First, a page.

While it was the subject of scorn since its release, today the Hyundai Excel deserves to be recognised as a classic car. Stop laughing; when you look at the facts objectively you all know I’m right.
Although it is one of the most hotly contested topics on the Internet, classic cars come in all shapes and sizes, from expensive supercars and tar-burning muscle cars down to ordinary commuter vehicles. The cars we love and cherish when they’re old, outdated and unsafe classics all have some form of provenance attached to them, from winning races, being the fastest or coolest model, being owned by celebrities, ushering in a new class of vehicle, or they are special for merely surviving decades of abuse.
The life cycle of a regular car is a long, arduous, and sometimes cruel thing. From being driven lovingly off the showroom floor and treated like a prized possession it normally ends up battered around shopping centre car parks within a few years, before being sold down through a run of second-hand owners until it finally hits rock bottom: P-plate transport.
Once a car is cheap enough for the most cash-strapped, inexperienced and enthusiastic drivers to get hold of it will often either end up being crashed into something at a great rate of knots or be transformed with questionable modifications. This isn’t an attack on young drivers, but an acknowledgement of their meagre budget, inexperience behind the wheel, and unending enthusiasm that often overrides everything else.
The third-generation Hyundai Excel (Accent overseas) hit Australia in 1994 with a huge splash: the bubbly shape, lurid rave-ready colours, standard air conditioning, and solid Mitsubishi underpinnings were beaut, but the price was razor-sharp. At under $13,000 drive-away it was pretty much the cheapest way into a new set of wheels, and Aussie buyers recognised this massively picking up 200,000 X3-generation Excels in the model’s six-year run.
This doesn’t sound all that important now, but this was the start of Korean cars building their brands. Today Hyundai and Kia are among the most well-known automobile brands in the world, but back then they were an unknown and many mocked the rubbery plastics, bubbly styling and cheap price.
When the Excels proved harder to kill than a brown dog they only got more popular as cheap and well-equipped transport for people who didn’t care about badge snobbery. Plus the twin-cam Sprint model actually went pretty hard for a little 1.5-litre aspirated four-banger that cost under $14,000!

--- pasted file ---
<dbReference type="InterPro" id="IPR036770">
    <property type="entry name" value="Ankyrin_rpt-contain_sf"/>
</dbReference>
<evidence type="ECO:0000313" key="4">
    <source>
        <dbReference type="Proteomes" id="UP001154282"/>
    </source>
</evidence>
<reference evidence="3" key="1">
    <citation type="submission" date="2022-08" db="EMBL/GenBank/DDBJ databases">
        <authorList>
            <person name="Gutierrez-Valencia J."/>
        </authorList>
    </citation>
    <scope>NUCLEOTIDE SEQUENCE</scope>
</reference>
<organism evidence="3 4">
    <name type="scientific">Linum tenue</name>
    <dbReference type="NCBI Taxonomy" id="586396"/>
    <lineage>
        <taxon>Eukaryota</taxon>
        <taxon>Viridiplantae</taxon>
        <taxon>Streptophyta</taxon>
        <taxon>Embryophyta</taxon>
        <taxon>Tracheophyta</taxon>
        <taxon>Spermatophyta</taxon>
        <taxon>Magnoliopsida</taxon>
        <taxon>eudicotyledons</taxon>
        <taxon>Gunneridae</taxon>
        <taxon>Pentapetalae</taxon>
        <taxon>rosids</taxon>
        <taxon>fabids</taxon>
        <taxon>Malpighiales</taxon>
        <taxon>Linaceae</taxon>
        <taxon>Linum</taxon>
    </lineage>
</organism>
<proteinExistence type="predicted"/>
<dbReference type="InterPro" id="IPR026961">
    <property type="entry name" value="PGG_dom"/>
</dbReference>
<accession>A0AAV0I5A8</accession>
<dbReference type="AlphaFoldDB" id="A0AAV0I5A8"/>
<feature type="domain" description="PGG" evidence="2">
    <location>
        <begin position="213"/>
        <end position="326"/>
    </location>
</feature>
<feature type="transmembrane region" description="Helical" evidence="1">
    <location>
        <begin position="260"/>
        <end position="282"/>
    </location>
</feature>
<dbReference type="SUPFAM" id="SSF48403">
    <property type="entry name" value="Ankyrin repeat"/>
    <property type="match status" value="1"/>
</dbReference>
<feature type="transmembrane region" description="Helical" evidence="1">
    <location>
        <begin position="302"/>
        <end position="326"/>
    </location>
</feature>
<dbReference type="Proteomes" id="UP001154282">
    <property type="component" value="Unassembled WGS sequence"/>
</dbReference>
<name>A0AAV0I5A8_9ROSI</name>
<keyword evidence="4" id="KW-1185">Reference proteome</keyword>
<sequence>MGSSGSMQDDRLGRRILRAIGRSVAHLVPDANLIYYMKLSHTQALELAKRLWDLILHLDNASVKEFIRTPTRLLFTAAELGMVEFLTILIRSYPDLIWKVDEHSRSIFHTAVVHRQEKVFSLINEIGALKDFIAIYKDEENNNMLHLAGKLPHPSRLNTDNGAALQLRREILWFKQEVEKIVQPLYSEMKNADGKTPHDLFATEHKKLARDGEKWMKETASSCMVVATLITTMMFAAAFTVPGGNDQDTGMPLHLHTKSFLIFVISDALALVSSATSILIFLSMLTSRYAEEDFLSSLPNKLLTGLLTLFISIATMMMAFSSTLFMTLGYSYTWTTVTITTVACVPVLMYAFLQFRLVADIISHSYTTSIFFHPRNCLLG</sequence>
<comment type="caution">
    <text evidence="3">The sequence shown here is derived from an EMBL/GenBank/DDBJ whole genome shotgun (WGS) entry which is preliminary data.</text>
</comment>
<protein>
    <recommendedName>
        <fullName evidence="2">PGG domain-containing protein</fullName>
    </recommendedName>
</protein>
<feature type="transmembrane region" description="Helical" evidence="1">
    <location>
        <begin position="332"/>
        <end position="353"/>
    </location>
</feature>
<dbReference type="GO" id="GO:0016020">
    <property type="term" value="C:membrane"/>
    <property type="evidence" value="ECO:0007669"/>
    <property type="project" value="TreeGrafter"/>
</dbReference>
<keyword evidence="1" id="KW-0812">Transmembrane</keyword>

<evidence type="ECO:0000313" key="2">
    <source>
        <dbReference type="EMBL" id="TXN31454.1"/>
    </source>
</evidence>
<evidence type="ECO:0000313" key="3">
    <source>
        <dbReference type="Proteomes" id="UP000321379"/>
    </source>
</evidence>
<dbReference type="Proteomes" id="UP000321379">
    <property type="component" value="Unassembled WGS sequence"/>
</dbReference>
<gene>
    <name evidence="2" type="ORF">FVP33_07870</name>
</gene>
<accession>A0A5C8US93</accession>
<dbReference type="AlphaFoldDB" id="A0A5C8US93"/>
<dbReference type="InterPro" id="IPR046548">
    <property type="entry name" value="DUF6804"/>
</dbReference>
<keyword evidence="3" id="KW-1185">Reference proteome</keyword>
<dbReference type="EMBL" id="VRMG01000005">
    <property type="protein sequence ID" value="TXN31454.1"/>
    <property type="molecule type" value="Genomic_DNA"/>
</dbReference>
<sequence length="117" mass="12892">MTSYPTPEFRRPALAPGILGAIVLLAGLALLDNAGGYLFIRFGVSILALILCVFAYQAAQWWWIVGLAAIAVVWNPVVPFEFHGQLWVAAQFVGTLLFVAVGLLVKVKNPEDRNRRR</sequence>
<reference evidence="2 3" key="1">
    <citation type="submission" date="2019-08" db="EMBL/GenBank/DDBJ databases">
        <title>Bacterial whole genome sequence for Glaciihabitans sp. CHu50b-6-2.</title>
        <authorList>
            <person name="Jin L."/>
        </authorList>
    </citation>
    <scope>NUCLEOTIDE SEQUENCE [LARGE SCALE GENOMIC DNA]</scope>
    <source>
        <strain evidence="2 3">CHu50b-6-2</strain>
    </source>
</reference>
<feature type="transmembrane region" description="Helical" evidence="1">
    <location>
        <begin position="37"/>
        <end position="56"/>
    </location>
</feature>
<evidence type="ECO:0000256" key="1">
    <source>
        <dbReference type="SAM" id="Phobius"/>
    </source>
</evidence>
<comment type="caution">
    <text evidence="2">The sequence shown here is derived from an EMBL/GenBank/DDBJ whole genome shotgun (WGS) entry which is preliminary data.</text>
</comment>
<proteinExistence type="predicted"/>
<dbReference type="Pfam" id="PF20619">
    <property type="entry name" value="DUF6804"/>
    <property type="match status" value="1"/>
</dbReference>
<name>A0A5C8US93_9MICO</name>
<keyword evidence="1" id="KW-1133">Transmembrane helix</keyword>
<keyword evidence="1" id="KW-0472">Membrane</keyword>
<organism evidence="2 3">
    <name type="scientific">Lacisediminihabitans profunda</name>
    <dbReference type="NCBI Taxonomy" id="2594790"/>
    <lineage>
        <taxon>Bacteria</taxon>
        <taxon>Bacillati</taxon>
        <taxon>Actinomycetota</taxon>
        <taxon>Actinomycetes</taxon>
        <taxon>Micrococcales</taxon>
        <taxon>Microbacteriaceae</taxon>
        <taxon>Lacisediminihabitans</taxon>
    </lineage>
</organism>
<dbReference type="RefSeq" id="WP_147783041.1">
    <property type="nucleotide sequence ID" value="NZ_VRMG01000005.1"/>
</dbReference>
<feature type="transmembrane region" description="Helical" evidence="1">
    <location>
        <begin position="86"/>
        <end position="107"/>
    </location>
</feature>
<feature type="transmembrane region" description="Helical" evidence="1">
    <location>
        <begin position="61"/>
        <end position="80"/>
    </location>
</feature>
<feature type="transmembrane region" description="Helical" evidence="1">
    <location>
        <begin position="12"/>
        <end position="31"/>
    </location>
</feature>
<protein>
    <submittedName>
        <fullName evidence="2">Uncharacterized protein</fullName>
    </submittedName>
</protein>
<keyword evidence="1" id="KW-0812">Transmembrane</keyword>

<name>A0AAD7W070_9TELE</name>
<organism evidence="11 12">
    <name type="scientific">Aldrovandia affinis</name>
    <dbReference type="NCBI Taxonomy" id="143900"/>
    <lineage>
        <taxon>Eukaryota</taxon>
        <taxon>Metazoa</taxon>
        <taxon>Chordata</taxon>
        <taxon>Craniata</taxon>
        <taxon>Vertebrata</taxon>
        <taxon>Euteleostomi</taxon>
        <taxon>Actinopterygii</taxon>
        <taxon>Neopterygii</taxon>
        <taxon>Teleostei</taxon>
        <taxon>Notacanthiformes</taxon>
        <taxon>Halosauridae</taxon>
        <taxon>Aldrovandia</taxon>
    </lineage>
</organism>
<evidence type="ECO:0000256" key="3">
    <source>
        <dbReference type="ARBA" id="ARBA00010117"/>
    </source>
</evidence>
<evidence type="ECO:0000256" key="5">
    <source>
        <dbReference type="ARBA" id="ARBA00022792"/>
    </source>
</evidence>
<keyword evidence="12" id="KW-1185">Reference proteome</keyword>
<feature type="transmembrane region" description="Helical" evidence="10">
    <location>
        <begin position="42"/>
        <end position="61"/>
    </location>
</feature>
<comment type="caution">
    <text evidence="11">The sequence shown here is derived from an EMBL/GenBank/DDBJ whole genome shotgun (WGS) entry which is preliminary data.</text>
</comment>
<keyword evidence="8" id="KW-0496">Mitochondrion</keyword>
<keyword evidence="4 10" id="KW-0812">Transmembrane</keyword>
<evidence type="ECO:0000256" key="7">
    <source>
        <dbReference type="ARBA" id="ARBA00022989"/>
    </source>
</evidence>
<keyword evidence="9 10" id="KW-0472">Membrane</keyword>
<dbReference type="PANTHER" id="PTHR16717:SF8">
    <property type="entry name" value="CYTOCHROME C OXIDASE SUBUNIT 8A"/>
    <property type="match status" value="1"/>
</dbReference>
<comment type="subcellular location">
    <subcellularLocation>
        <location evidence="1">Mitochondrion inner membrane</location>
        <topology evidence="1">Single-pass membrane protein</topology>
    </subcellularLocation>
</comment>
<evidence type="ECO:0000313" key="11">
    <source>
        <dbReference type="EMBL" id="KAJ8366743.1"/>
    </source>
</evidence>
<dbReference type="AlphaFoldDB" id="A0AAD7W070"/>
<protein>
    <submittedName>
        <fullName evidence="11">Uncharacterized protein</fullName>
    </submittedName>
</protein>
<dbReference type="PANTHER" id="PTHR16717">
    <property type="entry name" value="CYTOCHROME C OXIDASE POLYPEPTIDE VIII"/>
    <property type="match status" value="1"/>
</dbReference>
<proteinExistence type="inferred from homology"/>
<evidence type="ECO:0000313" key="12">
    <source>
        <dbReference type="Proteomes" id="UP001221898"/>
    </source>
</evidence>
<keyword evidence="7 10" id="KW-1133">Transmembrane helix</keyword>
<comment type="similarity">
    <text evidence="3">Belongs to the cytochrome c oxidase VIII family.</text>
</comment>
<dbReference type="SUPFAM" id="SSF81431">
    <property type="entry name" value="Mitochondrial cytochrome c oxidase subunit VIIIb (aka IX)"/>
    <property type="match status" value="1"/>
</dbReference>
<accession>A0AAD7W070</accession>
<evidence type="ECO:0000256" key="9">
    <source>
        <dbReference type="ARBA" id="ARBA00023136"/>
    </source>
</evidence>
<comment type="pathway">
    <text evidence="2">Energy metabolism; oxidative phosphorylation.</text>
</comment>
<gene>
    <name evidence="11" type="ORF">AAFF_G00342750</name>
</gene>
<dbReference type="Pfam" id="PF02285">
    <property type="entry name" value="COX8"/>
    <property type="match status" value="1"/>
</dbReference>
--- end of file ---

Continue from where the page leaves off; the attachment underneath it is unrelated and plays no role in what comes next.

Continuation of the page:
As the marketing targeted both sensible people needing cheap, reliable transport and young go-getters wanting brightly coloured zippy cars they could actually afford to fuel and insure, unlike HSVs or WRXs of the day, the Excel worked its way into the everyday fabric of Australia. These things were everywhere, like EH Holdens in the 60s or Valiants in the 70s.
They became part of our culture and this is why, today, they should be considered a classic. When was the last time you saw a bright yellow Excel Sprint or a purple sedan? Remember the crazy bodykits dealers fitted to them, with giant T-wings and jutting front spoilers adorned with huge foglights?
While it is no F40 or ED XR8 Sprint, there is a humble charm to the Hyundai Excel which deserves to be recognised today. Their shortcomings give them heart and their place in the history of Aussie motoring deserves to be recognised.
Motorsport is an incredibly expensive hobby but one-make racing series offer a great entry point for wheel-to-wheel, door-banging fun. We’ve seen HQ Holdens and E30 BMWs used to great effect but one of the most popular one-make classes are the Excels; because people love seeing them.
Just like all the old chrome bumper classics of yore, look around the roads today and try to find a mint-condition X3 Excel; they don’t exist, and this is why we should be saving the good ones where possible. No, I’m not about to go restore one but preserving this piece of 1990s automotive memorabilia is as important as putting the right chalk marks on your Valiant’s firewall.
I’ll take an orange twin-cam Sprint three-door with a T-wing, thanks.
For all your Hyundai Excel insurance needs check out www.enthusiast.com.au